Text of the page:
THIS is what I would advise if we met and you asked me the question. IF you really have your heart set on a "smooth rifle", that's fine. I'd look for a working, factory built rifle with a badly rusted bore (a.k.a. "roached") and have the barrel bore enlarged (a.k.a. reamed) to a slightly larger caliber by Bobby Hoyt. With the barrel roached you should get it rather cheap. Another option would be to get hold of a TC in .56 smoothbore, which come up for sale from time to time on gun auction sites.

And so..., you are now...,

one of us
one of us
one of us




LD
What are some good auction sites to purchase complete guns?
 

Mooney 78865

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Hello everyone!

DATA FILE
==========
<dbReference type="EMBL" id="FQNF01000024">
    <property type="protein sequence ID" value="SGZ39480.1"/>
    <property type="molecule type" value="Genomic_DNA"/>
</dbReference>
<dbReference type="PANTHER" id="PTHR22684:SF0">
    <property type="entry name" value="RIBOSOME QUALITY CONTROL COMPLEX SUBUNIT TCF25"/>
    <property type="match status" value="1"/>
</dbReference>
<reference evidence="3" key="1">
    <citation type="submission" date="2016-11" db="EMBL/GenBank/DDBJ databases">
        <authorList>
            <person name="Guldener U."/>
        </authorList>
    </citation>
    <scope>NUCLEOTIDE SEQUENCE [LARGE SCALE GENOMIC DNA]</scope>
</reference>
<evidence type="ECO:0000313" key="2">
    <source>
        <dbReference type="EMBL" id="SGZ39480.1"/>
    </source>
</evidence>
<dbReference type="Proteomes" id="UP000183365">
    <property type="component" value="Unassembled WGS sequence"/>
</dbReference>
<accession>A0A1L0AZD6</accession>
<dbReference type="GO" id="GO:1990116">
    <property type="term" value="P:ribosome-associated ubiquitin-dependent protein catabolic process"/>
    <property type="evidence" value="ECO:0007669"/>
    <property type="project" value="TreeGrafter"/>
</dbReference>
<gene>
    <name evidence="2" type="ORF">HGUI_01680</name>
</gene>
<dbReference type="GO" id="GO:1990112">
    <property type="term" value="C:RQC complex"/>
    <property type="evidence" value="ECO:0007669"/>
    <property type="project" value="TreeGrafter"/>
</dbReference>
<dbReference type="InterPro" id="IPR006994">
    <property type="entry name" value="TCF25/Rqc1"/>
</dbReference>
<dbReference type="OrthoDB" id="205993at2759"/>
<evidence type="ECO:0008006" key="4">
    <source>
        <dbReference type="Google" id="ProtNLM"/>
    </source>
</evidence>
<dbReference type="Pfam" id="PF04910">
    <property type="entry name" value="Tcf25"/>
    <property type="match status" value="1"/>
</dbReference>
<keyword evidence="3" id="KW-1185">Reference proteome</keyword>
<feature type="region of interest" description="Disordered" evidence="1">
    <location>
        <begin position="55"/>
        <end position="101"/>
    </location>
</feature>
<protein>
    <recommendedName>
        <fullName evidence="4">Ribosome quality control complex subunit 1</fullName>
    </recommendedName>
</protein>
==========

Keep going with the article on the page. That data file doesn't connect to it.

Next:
I am new to traditional muzzle loading and want a smooth rifle for my first gun because of the versatility of shot and round ball.

How should I start? Should I get a kit? (Seems cheaper) or find one already built?

If building one what tools do you use? Could you post a list? Seems like some people use a lot of tools and some use less...

If finding a built one, (I am from Clemson, SC). Where or who is a good place to look for guns (website, stores, etc)?
Welcome to the forum!
A couple of months ago I too was new to muzzle loaders. I opted for a rifled musket kit as my first foray into muzzle loading. All I can tell you is have come to the right place. I received a LOT of information and help while building my kit, Traditions 3 band Enfield kit build | The Muzzleloading Forum and continue to receive help from a number of forum members as I work through the process of figuring out powder, loads, rounds etc. First black powder rifle, headed to the range. | The Muzzleloading Forum You don't know what you don't know as they say. Lots of great folks with great attitudes and willing to help. Again, you've come to the right place...